In advance of an online debate, economist Brian M. Lucey asks what would happen if Ireland was forced out of the single currency?

With each passing week it becomes increasingly clear that under present arrangements the euro cannot continue. We have persistently seen political dithering of the worst kind, with the resulting policy vacuum being taken up by the European Central bank (ECB).

Although one can criticise the ECB for many of its activities (not least the bewildering refusal to contemplate the other side of the fence in relation to Anglo Irish Bank, the bank that toppled Ireland's economy) it is to its credit that it has at least stepped into the breach.

However, of all of the European institutions it is probably the least democratic — as is the nature of independent central banks. Every ECB action, no matter how well-meaning, further undermines the democratic legitimacy of the euro. Trust in the ECB has declined and will continue to do so. In any case, ECB intervention in bond markets has at best only a temporary effect, and it is ultimately up to governments, at both national and European level, to implement policies that will restore fiscal discipline.

The action in recent weeks has focused on Italy. Previously, countries that have found themselves locked out of the financing markets have been small, and therefore their problems were sustainable, non-systemic and manageable. Not this time. Italy is simultaneously too big to fail and too big to save. Italian public debt is the third-largest, in absolute terms, in the world: it has to refinance €200 billion in the next year. Its GDP is the eighth largest in the world. And yet we have now seen that Italy is, in effect, locked out of the bond markets, at least for anything approaching sensible rates.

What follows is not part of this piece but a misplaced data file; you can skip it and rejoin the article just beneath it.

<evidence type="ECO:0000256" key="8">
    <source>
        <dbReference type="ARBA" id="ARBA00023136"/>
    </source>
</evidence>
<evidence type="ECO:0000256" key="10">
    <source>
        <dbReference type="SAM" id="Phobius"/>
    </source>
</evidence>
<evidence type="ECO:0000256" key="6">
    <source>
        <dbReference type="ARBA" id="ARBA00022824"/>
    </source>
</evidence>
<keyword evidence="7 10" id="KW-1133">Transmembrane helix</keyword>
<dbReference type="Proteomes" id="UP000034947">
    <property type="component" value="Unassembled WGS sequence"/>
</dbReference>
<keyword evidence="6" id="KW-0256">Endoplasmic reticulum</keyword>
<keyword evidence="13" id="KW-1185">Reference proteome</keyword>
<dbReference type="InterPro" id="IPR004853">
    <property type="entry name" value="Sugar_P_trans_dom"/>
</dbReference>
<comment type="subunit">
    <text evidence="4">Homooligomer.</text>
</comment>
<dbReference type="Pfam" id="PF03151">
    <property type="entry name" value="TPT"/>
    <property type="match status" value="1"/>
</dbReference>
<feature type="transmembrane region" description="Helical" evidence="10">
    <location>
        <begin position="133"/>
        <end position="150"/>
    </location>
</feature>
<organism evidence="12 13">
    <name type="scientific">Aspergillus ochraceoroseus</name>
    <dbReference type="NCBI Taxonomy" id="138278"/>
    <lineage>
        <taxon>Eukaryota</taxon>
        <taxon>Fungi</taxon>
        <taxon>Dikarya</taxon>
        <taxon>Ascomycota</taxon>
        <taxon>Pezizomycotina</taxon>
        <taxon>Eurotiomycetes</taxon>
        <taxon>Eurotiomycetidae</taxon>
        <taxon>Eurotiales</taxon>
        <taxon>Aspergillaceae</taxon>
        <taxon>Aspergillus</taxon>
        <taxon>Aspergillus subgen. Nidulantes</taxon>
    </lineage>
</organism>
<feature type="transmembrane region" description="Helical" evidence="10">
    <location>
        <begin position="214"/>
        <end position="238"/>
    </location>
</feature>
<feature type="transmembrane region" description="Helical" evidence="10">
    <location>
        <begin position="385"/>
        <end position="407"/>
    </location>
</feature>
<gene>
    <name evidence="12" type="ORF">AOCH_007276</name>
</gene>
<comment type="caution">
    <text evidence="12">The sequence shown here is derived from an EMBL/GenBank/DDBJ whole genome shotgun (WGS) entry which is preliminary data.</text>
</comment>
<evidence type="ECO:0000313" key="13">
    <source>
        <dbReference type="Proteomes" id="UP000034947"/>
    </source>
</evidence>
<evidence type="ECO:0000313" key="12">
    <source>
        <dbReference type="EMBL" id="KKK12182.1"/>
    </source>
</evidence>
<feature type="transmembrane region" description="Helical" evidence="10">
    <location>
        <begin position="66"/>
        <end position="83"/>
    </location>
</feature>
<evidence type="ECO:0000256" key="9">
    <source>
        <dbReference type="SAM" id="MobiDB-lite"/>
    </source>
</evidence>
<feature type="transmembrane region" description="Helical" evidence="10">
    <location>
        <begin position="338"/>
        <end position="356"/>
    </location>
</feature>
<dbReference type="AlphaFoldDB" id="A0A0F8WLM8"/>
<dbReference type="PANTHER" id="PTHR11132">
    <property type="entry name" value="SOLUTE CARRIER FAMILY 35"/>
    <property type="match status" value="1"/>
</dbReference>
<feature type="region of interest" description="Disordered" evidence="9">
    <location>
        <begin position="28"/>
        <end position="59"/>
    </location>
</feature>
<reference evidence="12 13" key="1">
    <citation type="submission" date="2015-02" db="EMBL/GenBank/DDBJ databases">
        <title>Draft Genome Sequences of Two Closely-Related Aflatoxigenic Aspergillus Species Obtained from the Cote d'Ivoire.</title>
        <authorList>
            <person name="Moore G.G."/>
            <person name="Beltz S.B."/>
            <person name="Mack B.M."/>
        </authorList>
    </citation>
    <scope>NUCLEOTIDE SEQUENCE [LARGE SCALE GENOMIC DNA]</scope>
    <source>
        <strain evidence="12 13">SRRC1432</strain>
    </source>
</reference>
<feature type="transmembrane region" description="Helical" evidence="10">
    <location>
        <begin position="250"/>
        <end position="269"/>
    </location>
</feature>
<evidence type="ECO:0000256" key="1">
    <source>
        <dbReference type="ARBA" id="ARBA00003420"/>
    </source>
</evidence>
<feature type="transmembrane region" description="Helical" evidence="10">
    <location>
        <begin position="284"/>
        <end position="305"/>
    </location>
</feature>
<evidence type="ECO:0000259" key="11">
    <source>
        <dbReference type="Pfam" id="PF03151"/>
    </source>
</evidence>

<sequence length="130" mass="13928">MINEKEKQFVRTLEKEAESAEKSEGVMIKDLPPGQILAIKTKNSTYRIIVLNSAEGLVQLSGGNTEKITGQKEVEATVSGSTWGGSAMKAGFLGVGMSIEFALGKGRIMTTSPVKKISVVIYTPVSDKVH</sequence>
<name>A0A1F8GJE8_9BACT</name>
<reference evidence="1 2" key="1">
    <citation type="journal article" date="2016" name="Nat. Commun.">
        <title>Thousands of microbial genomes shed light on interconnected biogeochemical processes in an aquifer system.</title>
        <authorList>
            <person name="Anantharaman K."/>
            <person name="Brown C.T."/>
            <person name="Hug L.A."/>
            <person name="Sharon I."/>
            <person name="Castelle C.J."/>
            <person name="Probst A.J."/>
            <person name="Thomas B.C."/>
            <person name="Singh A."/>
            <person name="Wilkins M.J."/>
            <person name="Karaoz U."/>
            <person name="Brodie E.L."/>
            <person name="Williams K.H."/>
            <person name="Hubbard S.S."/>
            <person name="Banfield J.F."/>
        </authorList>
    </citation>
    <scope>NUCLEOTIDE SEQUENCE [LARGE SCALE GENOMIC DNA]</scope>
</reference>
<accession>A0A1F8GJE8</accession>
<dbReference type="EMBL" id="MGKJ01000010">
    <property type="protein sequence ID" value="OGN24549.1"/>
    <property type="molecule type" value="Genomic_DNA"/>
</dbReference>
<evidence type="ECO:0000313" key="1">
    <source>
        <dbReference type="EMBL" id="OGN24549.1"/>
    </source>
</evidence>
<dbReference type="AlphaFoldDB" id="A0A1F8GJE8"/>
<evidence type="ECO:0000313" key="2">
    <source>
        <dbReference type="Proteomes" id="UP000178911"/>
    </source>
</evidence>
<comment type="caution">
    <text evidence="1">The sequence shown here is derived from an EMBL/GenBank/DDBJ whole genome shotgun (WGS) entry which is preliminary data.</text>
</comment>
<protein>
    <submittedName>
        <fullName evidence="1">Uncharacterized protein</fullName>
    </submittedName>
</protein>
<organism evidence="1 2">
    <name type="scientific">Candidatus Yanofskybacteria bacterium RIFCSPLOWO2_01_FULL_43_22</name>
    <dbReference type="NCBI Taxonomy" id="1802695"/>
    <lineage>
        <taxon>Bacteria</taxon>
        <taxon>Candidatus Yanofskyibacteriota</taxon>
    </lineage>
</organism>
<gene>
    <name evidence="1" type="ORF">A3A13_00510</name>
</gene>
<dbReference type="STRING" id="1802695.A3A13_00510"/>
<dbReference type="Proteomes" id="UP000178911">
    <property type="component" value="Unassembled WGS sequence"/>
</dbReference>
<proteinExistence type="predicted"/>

We also see this week that, despite there being no formal mechanism for doing so, it has been suggested by leading European officials and politicians that countries can exit the eurozone. It is highly probable that an exit by any country would lead to a cascade, resulting in the effective breakup of the euro. What then for Ireland?

Plans for all possibilities

The first thing that must be said is that hopefully the government has a plan. After all, governments should plan for all eventualities. Planning to deal with an eventuality is not the same as willing it to happen and failure to plan can be catastrophic. Sadly, history suggests a coherent, competent and analytically sound plan is not likely to be found in the county's department of finance.

Secondly, in the event of the euro breaking up, which may be as a result of the cascade outlined above or perhaps due to the German political system not being able to persuade itself or its constituents of the need to foot the bill, there will be significant winners and losers in Ireland.

The first decision that would have been made by the government would be whether or not they would allow a freely-floating currency (which would almost certainly depreciate significantly and immediately), or to put in place some form of managed float. While depreciation would be attractive, in that it would be a boost to exports and therefore assist in putting the country back on a growth path, it would also result in imports becoming more expensive. A third of Irish imports come from the United Kingdom, and in all likelihood the new Irish pound would be weaker than sterling. It would also likely be weaker than the dollar, which given the country's extreme dependence on imported oil would result in significant increases in the price of petroleum based products.